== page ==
During my recovery from my last episode a very wise friend told me that other people’s business was not my business. I felt insulted that he bothered to tell me such an obvious thing. He then said that what other people thought about me wasn’t my business. Harder but still not earth shattering. He then went on to say that what I thought wasn’t really my business either, which has kept me puzzled ever since.

I’ve come to believe that I’m at my best and that it’s a beautiful world when my feelings are like the weather and that what I think is not my business.

A surgeon during my core surgery rotation said that he knew who I was, but that he was going to treat me as if I were normal. I sincerely thanked him and said I’d do my best to act that way.

Are people who have been crazy held to unfair standards?

Of course, but it’s not in your best interest to complain. If you’re paranoid and people are looking at you funny it’s best to let it pass. Psychotic people have an uncanny knack for making their own worst dreams come true. Depressing things happen to depressed people way beyond what you would expect from random distribution.

I don’t think the people today who start hearing voices, stop eating and sleeping, and run amuck are likely to get good treatment. Having more knowledge, better diagnostic capabilities, better medications with fewer side effects, can’t make up for the fact that most patients are being treated by doctors, therapists, and hospitals, who are operating under constraints and incentives that reward non-treatment, non-hospitalization, non-therapy, non-follow-up, non-care. Lost to follow-up is the best outcome a health insurer can hope for.

I take Lithium and believe that it has saved my life. I wish I didn’t need medication. I’m not wild about the tremor and think I might be 20 lbs lighter without Lithium, but what I really hate about medication is that it helps me, which means I’m not nearly as perfect as I wish I were. I should be able to maintain my mental health by the exertion of my amazing will.

There’s a big difference between believing you can fly and flying. The romance about creativity and mental illness has come from the hard work of great artists struggling against the illness not giving into it. The best defense against the seduction that mental illness will make you creative, is to actually be creative. Please don’t give the disease that tried to kill me credit for my writing and painting.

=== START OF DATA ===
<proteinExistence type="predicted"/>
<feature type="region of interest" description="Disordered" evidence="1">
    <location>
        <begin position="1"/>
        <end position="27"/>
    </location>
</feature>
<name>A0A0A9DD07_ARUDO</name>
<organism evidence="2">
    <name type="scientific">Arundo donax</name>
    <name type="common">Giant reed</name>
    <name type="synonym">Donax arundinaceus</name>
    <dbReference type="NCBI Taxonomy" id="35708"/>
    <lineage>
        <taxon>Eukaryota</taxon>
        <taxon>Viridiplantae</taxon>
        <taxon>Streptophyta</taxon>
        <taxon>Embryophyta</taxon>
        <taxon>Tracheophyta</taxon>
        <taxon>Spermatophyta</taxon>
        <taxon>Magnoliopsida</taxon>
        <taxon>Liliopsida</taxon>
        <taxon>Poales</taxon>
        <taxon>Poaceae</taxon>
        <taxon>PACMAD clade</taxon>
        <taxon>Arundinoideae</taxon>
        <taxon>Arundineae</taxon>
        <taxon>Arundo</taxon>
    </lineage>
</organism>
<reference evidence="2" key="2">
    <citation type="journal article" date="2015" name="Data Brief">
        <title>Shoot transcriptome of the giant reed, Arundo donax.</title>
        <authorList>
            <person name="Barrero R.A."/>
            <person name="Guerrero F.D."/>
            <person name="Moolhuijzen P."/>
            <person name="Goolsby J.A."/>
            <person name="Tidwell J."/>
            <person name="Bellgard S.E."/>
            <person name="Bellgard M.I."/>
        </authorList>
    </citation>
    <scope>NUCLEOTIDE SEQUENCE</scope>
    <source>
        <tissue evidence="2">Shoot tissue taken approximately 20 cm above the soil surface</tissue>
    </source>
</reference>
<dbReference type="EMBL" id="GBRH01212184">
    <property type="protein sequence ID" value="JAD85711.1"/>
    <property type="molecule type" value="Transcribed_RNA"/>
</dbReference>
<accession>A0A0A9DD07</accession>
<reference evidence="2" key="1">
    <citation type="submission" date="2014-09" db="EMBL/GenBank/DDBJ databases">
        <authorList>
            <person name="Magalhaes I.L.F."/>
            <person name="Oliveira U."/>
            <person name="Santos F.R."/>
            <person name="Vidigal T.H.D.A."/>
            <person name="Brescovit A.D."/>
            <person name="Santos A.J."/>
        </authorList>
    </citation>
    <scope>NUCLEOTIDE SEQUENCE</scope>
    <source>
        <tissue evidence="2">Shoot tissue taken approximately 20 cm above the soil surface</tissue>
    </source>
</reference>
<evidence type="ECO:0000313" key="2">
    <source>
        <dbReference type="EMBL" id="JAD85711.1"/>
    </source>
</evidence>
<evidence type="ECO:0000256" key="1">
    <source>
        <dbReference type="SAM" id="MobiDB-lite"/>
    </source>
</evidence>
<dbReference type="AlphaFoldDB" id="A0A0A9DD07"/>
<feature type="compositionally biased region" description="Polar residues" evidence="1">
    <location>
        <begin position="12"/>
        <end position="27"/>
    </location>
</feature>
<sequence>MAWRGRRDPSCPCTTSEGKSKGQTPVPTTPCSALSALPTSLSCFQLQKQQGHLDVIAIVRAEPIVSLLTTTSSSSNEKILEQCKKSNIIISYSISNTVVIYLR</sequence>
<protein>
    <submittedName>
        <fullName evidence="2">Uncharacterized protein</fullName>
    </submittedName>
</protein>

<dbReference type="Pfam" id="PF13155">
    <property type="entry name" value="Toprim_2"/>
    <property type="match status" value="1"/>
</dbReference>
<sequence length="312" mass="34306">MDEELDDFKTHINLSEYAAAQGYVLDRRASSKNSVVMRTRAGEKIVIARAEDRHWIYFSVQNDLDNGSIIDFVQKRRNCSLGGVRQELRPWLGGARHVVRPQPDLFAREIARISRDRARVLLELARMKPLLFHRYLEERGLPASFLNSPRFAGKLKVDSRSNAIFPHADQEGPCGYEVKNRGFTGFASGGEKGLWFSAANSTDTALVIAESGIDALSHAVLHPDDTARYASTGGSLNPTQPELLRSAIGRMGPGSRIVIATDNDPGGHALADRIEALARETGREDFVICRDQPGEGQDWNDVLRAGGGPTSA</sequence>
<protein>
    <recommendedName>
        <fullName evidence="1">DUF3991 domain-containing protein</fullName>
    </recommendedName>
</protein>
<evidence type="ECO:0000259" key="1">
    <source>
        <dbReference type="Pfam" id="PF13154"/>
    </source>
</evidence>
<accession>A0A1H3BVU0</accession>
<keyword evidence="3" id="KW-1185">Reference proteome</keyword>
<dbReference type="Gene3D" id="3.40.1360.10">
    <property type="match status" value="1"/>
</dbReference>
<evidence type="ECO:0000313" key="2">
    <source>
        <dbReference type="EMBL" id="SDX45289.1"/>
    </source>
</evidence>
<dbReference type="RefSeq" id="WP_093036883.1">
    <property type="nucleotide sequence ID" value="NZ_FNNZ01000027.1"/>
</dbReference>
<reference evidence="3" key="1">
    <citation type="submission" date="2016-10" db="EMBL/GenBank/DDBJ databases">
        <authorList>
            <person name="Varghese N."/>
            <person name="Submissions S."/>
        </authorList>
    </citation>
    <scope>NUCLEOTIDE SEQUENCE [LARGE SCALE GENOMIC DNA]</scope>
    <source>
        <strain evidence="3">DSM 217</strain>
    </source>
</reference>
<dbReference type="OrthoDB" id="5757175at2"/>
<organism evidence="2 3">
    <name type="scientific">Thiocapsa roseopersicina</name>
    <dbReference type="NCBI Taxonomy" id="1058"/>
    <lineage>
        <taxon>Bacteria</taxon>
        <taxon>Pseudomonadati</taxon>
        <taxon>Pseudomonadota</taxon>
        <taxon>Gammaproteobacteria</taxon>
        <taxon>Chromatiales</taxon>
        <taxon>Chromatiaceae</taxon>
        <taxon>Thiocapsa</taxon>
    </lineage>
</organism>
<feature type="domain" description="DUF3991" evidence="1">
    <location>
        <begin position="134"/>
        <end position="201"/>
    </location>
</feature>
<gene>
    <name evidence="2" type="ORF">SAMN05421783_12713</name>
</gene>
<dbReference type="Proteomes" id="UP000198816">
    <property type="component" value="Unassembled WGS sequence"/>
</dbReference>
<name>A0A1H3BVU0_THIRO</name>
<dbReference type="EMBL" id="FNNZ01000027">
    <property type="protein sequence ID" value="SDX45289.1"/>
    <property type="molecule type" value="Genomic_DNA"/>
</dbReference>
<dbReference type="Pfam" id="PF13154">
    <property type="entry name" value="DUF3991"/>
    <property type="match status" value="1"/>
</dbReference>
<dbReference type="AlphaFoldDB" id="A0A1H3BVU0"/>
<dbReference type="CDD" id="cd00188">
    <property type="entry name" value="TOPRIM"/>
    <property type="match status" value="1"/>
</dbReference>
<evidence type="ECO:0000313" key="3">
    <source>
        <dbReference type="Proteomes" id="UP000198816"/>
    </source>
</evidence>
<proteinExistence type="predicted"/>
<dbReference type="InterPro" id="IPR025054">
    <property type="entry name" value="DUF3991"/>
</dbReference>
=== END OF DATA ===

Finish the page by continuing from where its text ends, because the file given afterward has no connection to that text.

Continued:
Let me be clear that there’s no romance. I never want to dance that dance again. The more times your wheels go into that rut, the harder it’s going to be to get out. I dread nothing more than the next break, and am certain of nothing more than that there’s nothing positive for me in the psychotic state.

You can’t look a the paintings of Van Gogh, and other achievements of manic depressives without concluding that there are positive capacities associated with this illness. But those positives are AS A RESULT OF FIGHTING THE ILLNESS RATHER THAN GIVING IN TO IT.

What you do when you accomplish something is to say, “bugger off disease.” This disease is never your friend.

My illness, my enemy, is a valuable compass. I can usually figure out whether or not something is moving me closer to or further away from a break. And I can lean from others what things they think help defend them against the next break. The way to live a healthy life is to get a chronic disease and take good care of it.

It’s alarming that someone like myself with such a pathetically underdeveloped respect for safety issues became a pediatrician. When asked by parents about car seats, I have to work at not letting it slip that I don’t really care. I also can’t stand it when mothers talk to their babies in high squeaky voices. It’s a true miracle I’ve lasted as long as I have.

I’m supposed to tell adolescents about high risk behaviors. I told one mother who asked me to give her son THE LECTURE, that if one more person told her son about sex, drugs, and alcohol, he was going to vomit. I told him I thought I should have posters on the wall saying:

“If you’re having trouble with decisions, smoke marijuana.”

“Safe sex is better than no sex at all.”

“Drink yourself into a black out whenever you can.”

This is all by the way of leading up to say that alcohol and drugs will almost make things worse for anyone recovering from mental illness but each may have to learn that for themselves.

It’s possible within any given moment of any given day for me to choose between self and disease. I am rarely faced with big heroic choices that will settle the matter for once and for all, though the disease likes to tell me otherwise. I look for the smallest positive step. I try not to argue too much. If I’m right, I don’t need to argue. If I’m wrong, it won’t help. If I’m OK, things will be OK. If I’m not OK, things don’t matter.

Thank you for your time and patience.

The Eden Express: A Memoir of Insanity


Mark Vonnegut (Author)

Book Description

"Most diseases can be separated from one’s self ... schizophrenia is something we are." So begins Mark Vonnegut’s depiction of his descent into, and eventual emergence from, mental illness. As a recent college graduate, self-avowed hippie, and son of a counterculture hero, Vonnegut begins to experience increasingly delusional thinking, suicidal thoughts, and physical incapacity. In February 1971 he is committed to a psychiatric hospital. The Eden Express, an ALA Notable Book first published over 25 years ago, is his honest, thoughtful, and moving account of the illness of schizophrenia. This edition features a new foreword by Kurt Vonnegut and a new preface by the author. "Required reading for those who want to understand insanity from the inside." — The New York Times